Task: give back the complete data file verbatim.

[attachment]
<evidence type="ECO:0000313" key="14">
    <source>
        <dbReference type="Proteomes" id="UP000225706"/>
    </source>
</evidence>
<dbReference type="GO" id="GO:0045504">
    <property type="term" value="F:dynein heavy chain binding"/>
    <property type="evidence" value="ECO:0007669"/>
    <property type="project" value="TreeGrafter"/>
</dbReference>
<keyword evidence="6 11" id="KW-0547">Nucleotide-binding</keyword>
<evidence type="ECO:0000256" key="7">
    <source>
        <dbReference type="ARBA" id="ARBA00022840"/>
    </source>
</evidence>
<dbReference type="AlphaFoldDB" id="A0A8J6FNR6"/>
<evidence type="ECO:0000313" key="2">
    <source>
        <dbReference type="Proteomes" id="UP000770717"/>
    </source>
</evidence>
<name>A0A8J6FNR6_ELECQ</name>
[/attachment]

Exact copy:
<evidence type="ECO:0000313" key="14">
    <source>
        <dbReference type="Proteomes" id="UP000225706"/>
    </source>
</evidence>
<dbReference type="GO" id="GO:0045504">
    <property type="term" value="F:dynein heavy chain binding"/>
    <property type="evidence" value="ECO:0007669"/>
    <property type="project" value="TreeGrafter"/>
</dbReference>
<keyword evidence="6 11" id="KW-0547">Nucleotide-binding</keyword>
<evidence type="ECO:0000256" key="7">
    <source>
        <dbReference type="ARBA" id="ARBA00022840"/>
    </source>
</evidence>
<dbReference type="AlphaFoldDB" id="A0A8J6FNR6"/>
<evidence type="ECO:0000313" key="2">
    <source>
        <dbReference type="Proteomes" id="UP000770717"/>
    </source>
</evidence>
<name>A0A8J6FNR6_ELECQ</name>